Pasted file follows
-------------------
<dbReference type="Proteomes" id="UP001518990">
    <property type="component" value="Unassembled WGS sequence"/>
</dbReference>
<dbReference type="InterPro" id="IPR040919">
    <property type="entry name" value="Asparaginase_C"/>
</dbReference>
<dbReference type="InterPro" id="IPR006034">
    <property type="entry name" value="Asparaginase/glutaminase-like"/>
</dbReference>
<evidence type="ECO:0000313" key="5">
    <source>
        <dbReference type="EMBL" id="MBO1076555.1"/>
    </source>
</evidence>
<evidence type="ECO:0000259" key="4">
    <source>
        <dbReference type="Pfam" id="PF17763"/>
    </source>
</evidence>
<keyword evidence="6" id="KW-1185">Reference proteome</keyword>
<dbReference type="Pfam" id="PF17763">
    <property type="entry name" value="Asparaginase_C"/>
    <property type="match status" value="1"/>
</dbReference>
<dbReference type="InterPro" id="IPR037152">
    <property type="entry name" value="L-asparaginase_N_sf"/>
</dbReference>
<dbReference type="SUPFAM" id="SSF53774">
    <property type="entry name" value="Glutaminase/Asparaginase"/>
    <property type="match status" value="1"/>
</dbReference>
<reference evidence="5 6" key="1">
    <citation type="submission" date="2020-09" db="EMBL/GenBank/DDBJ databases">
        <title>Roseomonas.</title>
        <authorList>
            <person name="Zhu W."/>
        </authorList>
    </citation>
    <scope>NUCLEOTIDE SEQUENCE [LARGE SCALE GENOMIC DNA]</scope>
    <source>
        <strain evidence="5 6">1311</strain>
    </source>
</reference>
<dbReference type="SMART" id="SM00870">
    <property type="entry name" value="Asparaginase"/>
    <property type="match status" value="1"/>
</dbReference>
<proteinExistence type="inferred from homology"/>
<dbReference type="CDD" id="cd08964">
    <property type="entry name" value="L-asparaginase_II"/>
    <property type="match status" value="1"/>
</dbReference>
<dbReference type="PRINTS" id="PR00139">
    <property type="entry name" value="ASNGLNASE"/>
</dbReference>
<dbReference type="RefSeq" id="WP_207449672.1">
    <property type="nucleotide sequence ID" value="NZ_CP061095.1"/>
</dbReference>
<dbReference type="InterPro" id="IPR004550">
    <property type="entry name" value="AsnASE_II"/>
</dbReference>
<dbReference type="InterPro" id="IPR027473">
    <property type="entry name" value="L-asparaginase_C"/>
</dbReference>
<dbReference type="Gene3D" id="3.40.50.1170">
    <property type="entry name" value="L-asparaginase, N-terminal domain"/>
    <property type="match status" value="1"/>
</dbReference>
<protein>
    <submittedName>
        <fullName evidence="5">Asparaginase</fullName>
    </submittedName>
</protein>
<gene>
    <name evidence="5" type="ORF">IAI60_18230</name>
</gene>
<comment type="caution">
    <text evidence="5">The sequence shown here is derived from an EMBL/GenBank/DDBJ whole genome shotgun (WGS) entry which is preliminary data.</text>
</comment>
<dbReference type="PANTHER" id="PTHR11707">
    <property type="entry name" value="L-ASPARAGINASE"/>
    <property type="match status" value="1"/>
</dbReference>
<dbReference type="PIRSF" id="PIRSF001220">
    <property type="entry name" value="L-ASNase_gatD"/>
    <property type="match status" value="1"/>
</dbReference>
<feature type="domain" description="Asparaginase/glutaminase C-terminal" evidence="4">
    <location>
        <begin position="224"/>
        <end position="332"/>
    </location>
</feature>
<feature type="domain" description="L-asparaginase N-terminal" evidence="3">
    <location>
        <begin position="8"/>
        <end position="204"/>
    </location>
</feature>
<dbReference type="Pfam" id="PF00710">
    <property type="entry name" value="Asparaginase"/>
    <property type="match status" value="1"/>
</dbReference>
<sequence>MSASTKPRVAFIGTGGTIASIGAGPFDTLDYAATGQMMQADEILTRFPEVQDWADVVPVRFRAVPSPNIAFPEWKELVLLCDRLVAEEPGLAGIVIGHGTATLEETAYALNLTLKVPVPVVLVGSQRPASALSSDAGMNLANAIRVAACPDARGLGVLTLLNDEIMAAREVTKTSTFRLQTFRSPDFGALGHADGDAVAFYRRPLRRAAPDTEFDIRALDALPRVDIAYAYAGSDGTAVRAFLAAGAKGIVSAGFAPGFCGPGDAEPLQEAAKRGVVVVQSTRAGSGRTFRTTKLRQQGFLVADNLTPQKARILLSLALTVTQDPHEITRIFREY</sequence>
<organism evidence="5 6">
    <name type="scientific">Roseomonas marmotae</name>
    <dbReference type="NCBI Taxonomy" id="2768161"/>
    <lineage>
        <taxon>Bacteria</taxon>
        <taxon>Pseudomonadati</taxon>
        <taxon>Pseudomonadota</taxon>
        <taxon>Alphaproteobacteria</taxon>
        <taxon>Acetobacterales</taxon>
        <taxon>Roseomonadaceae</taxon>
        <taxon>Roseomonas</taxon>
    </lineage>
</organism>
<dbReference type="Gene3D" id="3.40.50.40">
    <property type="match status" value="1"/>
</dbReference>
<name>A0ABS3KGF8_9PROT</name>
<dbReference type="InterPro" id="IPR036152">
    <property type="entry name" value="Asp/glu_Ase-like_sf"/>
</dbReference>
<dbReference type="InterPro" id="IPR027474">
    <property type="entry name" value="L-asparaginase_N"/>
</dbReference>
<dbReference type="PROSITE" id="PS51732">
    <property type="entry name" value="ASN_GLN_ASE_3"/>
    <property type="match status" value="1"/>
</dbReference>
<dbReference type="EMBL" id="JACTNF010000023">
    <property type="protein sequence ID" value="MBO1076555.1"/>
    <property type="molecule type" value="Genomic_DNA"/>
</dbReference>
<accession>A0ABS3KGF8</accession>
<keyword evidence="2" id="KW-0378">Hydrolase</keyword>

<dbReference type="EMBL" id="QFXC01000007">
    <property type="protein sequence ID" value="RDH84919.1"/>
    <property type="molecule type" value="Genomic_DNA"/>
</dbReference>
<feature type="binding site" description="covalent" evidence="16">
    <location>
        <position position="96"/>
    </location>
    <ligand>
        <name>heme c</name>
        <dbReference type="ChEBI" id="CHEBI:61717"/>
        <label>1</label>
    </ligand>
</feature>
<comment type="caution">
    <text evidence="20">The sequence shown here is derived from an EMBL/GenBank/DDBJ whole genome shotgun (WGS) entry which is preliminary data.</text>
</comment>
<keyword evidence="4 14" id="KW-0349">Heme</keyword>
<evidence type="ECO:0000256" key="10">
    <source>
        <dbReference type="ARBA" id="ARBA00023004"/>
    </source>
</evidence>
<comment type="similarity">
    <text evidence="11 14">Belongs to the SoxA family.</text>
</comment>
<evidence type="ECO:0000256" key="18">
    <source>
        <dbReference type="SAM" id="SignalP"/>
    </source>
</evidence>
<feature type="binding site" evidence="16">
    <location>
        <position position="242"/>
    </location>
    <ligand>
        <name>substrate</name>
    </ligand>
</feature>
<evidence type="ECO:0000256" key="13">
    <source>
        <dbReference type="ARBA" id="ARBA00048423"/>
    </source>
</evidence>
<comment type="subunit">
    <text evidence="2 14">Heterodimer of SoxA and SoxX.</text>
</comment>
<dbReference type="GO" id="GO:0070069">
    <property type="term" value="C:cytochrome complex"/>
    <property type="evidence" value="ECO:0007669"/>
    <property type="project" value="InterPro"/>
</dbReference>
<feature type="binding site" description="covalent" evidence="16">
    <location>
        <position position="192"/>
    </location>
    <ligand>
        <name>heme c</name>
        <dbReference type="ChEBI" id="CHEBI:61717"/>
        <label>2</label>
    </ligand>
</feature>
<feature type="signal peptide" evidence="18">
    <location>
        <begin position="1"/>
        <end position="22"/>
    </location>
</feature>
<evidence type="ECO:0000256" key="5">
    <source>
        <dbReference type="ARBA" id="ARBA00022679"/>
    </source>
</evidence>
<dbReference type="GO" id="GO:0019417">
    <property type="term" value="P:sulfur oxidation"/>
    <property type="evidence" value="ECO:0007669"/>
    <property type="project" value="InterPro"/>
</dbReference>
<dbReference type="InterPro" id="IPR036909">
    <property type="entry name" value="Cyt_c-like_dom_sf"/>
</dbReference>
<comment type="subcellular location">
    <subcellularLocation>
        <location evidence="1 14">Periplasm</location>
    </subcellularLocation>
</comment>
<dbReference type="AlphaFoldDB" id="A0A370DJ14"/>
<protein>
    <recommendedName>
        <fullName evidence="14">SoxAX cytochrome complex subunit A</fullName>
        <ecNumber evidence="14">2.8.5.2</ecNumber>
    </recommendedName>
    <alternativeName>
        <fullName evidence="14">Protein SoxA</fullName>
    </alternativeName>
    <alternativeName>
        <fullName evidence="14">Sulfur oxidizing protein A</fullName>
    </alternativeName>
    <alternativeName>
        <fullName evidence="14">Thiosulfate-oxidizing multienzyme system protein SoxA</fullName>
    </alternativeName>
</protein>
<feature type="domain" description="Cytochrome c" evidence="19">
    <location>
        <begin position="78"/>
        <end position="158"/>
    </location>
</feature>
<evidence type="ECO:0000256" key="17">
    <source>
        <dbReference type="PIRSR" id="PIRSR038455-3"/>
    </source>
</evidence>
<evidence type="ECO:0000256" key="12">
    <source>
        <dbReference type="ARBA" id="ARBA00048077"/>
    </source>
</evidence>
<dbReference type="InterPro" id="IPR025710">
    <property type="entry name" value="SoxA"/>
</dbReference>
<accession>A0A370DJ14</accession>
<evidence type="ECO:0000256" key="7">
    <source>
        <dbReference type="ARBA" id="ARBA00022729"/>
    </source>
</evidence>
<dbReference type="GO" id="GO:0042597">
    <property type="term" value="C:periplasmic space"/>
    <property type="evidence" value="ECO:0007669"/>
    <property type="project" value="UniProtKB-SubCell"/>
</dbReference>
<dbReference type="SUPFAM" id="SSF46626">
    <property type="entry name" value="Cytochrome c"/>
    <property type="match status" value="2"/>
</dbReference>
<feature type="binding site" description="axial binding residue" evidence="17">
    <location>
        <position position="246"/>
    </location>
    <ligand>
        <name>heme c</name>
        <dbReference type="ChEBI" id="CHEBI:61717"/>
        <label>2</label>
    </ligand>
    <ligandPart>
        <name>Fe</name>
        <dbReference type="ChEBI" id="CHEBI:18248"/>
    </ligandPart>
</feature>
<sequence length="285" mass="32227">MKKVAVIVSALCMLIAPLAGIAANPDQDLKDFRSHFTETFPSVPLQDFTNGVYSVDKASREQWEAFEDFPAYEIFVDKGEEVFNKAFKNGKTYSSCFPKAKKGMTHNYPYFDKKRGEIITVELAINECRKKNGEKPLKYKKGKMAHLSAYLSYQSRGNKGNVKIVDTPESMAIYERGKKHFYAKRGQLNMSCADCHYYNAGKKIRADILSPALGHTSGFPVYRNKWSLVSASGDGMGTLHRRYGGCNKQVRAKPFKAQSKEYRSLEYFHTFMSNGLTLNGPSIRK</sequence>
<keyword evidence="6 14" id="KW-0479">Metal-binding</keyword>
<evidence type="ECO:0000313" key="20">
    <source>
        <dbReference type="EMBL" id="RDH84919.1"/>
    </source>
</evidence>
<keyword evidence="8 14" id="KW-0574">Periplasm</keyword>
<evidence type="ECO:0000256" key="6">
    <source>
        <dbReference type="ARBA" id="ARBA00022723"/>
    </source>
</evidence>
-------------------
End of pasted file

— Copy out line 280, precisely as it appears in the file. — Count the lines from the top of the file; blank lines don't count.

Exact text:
        <dbReference type="ChEBI" id="CHEBI:61717"/>